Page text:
- August 9, 1937 - March 2, 2017
- New Orleans, Louisiana
of Constance's Passing
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New Orleans, Louisiana–Lifelong teacher, coach, principal, and friend Constance “Connie” Yeaton, 79, was lifted into the Lord’s embrace on Thursday, March 2nd, 2017. Having moved to NOLA in the mid 60’s, her family theorizes that as a passionate New Orleanian and as a faithful Catholic, she specifically waited until after Mardi Gras and Ash Wednesday to fly to the other side of the horizon that she looked upon so often from her parade route residence.
If you’re a New Orleanian, chances are you, your kids, your cousin, or your momma or daddy were taught by Connie. She was an iconic principal, teacher, and coach in the City of New Orleans for over 40 years. After having taught at Martin Behrman School in Algiers, she became a teacher and administrative assistant at O. Perry Walker School, also in Algiers, where she was a founding faculty member. She served as principal of Livingston School in New Orleans East from 1976 to 1990 when she moved to become the principal of Our Lady of Lourdes School at Freret and Napoleon. After Hurricane Katrina, she was a key figure in the renewal and reopening of Andrew Wilson School in Broadmoor, serving as their first school board president.
When she retired from Livingston, The Times-Picayune wrote a feature article with the headline, “Principal Leaves A Legacy Of Helping Others Grow.” And perhaps that simple line captures Connie’s life essence. To her students, Connie was known as a tough, but approachable mentor with an unwavering mission to help each and every one grasp their potential–no matter what. Throughout her life, it was hard to travel anywhere with Connie in New Orleans–especially when “making groceries”–without a former student stopping her, thanking her, and hugging her for believing in them.
Councilwoman Latoya Cantrell has graciously established a scholarship in Connie’s name, to continue her legacy of helping New Orleans students and their families grow.
To teachers, Connie was a clear and hard-working leader, never intimidated by a challenge. While some principals would dread complaints about their decision-making, Connie not only welcomed it, she loved it! She saw every challenge as an opportunity to build an alliance. And it was this approach that made Connie one of the most effective principals in the City of New Orleans, being honored by the New Orleans City Council in 1989. One of her proudest points was training and mentoring roughly 26 principals in the region.
Connie was born on August 9, 1937, and raised in Jacksonville, Florida. Few people know that Connie was an all-star softball pitcher receiving the “Best Pitcher in the State of Florida” title six years in a row. (She was also the Florida Yo-Yo Champion). She graduated with her undergraduate degree from Florida State University–where she received the FSU Athletics Award and is a lifetime member of the ‘F’ Club. She earned her graduate degrees at LSUNO.
Upon her graduation, Connie’s first teaching job was at Jean Ribault High School, a newly-organized African-American school in late 1950s Jacksonville. As a first-year teacher, she was immediately respected for her care, enthusiasm, and her signature approach of consistent praise with concurrent encouragement. This experience would be the foundation of Connie’s commitment to underserved youth and their families. While at Livingston School Connie established a class of students who were having difficulty in school and invited Patrick Taylor, a self-made millionaire and businessman, to speak to them. After asking them how many planned to go to college and seeing no response he rephrased his question to ask how many would attend if they were able to afford it. Every student raised their hand and at that moment the TOPS program was born. He made a promise that if they graduated high school he would see to it that they had the opportunity to attend college in Louisiana. Connie was extremely proud of establishing opportunity for all students in Louisiana.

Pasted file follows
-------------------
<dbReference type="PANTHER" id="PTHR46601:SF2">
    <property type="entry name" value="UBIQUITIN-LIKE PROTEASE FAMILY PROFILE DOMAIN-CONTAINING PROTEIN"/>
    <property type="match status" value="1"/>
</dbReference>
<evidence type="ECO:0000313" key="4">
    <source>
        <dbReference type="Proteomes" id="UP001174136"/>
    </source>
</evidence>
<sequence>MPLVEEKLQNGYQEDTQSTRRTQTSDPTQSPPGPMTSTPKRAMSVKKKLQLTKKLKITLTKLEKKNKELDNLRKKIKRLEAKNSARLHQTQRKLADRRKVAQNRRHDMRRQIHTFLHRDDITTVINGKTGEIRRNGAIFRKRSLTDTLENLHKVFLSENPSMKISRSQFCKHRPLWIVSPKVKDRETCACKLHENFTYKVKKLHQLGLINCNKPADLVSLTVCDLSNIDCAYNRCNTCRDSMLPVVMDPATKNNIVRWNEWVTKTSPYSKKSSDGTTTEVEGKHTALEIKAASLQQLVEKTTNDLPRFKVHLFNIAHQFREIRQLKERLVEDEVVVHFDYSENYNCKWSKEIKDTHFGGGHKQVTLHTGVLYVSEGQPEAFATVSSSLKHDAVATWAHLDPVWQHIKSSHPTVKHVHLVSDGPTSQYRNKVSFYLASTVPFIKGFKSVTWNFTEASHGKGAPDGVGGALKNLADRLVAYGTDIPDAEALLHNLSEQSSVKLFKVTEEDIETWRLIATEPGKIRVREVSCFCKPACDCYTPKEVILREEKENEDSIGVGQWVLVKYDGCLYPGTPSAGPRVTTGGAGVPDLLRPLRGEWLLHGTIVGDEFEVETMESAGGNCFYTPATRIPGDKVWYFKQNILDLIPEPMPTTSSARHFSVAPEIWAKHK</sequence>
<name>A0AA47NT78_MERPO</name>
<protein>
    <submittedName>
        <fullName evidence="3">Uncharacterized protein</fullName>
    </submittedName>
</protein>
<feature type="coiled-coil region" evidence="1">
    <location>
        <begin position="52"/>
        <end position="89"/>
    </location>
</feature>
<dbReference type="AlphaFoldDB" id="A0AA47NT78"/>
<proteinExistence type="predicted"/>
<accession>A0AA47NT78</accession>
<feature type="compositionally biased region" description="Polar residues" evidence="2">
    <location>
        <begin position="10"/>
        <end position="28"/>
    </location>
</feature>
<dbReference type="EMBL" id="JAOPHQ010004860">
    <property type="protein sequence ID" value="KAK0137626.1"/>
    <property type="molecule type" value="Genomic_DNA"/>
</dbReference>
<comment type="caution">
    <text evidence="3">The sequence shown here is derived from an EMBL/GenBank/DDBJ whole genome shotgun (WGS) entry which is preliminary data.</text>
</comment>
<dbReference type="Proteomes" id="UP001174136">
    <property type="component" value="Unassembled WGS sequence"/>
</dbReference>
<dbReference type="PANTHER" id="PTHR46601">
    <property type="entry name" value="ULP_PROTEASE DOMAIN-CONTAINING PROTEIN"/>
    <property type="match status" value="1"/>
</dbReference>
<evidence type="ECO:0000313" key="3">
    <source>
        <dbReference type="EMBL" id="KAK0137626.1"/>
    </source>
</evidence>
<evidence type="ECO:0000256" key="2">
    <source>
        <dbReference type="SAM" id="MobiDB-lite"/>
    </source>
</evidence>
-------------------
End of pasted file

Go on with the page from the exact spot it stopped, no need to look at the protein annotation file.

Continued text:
Connie loved McDonald’s soft serve vanilla ice cream, Mickey Mouse, the Saints, and her godchildren.
In the warmth of Heaven’s light, Connie is joining her father and mother, Elmer Aloyne Yeaton and Pauline Walker Yeaton. She is welcomed by her siblings Barbara Goss, Harry Yeaton, Howard Yeaton, her nieces Cindy and Diane and her nephews, Craig and Michael. Chairing the heavenly welcome committee will be Fr. Bob Napier and Minnie “Cookie” Finley.
She is survived by Sheila Thomas, her nieces and nephews Rick, Roger Paul, Aaron, Cathy, Susie, Howard Jr., William, and Jim. And the children of her heart (her godchildren), Colleen, Aija, Alex, Lily, Tommy, Quentin, and Nicolas.
Throughout Connie’s life, she had angels who used their education in medical science to care for her comfort. The family expresses its deepest gratitude to those who served Connie so tenderly: Touro Hospital Staff, Dr. Frank Cruz, Sr., Dr. Ellen Zakris, Dr. Leonard Glade, Dr. Scott Sonnier, all of their nurses and staff, and to Lakeside Hospice, Denise Faucheaux, Martha Hawkins, and Connie’s gentle caregiver Elizabeth Johnson.
Connie’s legacy will be honored on Friday, March 10th at Lake Lawn Funeral Home. Visitation will begin at 11:00 am with a 1:00 pm mass celebrated by Msgr. John Cisewski. A gravesite ceremony will follow for any who wish to attend.
In lieu of flowers, her family requests that donations be made in Connie Yeaton’s name to the Juvenile Diabetes Research Foundation (jdrf.org), the Girl Scouts of the USA (GirlScouts.org), or the American Cancer Society (CancerSocietyOfAmerica.org).
While her physical presence will be memorialized and celebrated, Connie’s spectacular impact and influence will be carried like seeds in the wind, growing in a wide landscape of lives.